Every Haggadah contains the reminder that in every generation everyone at the seder should act as if he/she came out of Egypt.
Rabbi Ben David’s Haggadah refines this obligation with the request that everyone answer the question “Where am I?” – where do I see myself in the exodus experience?
“I’m not interested in what happened [to the collective Jewish people] in leaving Egypt,” Rabbi Ben David said. “I’m interested in what happened to you.”
From the Rabbi’s Classrooms to Your Table: ‘The Mosaic Haggadah’
As a teacher for a dozen recent years at the Toras Chaim Elementary and Middle School in Portsmouth, Va., Rabbi Sender Haber would every year have his students prepare individualized Haggadot they could use at their own family seders — each Haggadah a collection of the students’ questions about the seder’s readings and rituals, and the rabbi’s answers.
Over the years, he thought about compiling all the give-and-take into a published Haggadah that any family, especially one with young children, could use.
The result is “The Mosaic Haggadah: Inspired by Bright Kids” (Mosaica Press), 63 pages of questions (some of which Rabbi Haber thought his students would be likely to ask, but did not) and short answers, accompanied by striking color drawings by Israeli artist Yocheved Nadell.
The questions are basic, reflecting their elementary school provenance. Typical ones: “What do we mean when we say we will knock out the wicked son’s teeth?” “Why is it so important to see ourselves as if we personally left Mitzrayim?” “Why do we eat hard-boiled eggs on Pesach?”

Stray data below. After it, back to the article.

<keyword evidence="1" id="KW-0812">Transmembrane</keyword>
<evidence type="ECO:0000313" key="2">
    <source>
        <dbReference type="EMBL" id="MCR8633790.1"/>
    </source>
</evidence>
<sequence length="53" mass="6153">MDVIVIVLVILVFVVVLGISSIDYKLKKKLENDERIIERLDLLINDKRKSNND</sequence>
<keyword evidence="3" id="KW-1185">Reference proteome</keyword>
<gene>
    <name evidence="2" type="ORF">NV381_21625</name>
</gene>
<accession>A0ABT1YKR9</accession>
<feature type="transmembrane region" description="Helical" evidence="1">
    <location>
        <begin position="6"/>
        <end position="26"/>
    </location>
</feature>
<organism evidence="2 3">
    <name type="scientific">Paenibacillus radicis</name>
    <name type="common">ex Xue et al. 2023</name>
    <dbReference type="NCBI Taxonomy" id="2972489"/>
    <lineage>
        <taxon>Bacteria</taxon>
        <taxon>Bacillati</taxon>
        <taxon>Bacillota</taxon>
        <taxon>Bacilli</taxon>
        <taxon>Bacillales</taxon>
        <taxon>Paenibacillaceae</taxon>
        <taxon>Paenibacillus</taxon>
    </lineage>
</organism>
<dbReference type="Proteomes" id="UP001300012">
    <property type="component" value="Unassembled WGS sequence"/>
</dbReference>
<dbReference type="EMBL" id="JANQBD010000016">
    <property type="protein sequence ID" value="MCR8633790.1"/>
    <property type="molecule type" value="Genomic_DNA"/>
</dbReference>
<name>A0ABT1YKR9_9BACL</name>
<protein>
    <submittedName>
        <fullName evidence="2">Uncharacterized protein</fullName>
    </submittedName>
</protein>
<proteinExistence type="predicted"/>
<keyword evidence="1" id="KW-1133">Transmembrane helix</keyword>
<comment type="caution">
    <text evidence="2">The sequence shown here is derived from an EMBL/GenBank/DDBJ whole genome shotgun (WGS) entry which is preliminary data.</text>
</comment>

There are also some unanswered questions, designed to stimulate conversation.
The book is laminated for use at “many sedarim to come.”
In addition to a few de rigueur illustrations of pyramids and Jerusalem, most of the artwork shows the Haber family — the rabbi and his wife Chamie and the couple’s five young children — preparing for the seder and taking part in it.
“I want readers to feel that they are at the seder,” said Rabbi Haber, who has lived for 16 years in Norfolk, serving for a decade as a spiritual leader at the city’s Bnai Israel Congregation.
His Haggadah is geared to kids, particularly those with a traditional Jewish education. Some of the text appears only in Hebrew; it’s Mitzrayim, not Egypt; Korech, not the Hillel Sandwich; the Chacham, not the Wise Son, etc.
Several other youth-oriented Haggadahs are on the market. How is Rabbi Haber’s different from all the others? “It’s actually tested on kids,” he said. Every year he got feedback from his day school students about which parts of their made-in-school Haggadahs resonated with guests at their family seders and which didn’t. And he would incorporate some of the kids’ questions and his answers into his own seders. And he’d offer his insights on the chinuch.org website.
The contents of the published Haggadah, Rabbi Haber said, are “proven favorites,” practical and sure to please a seder crowd.
The Haggadah’s style reflects the seders Rabbi Haber has led for his family, and those he attended while growing up in a rabbinic family in Jerusalem, Buffalo and Australia.
Next week, Rabbi Haber said, he and his family will again host about 15 guests at their seders. They will use The Mosaic Haggadah. “We will give everyone a copy.”
A Guide to the Torah’s Exodus Texts
‘The Exodus You Almost Passed Over’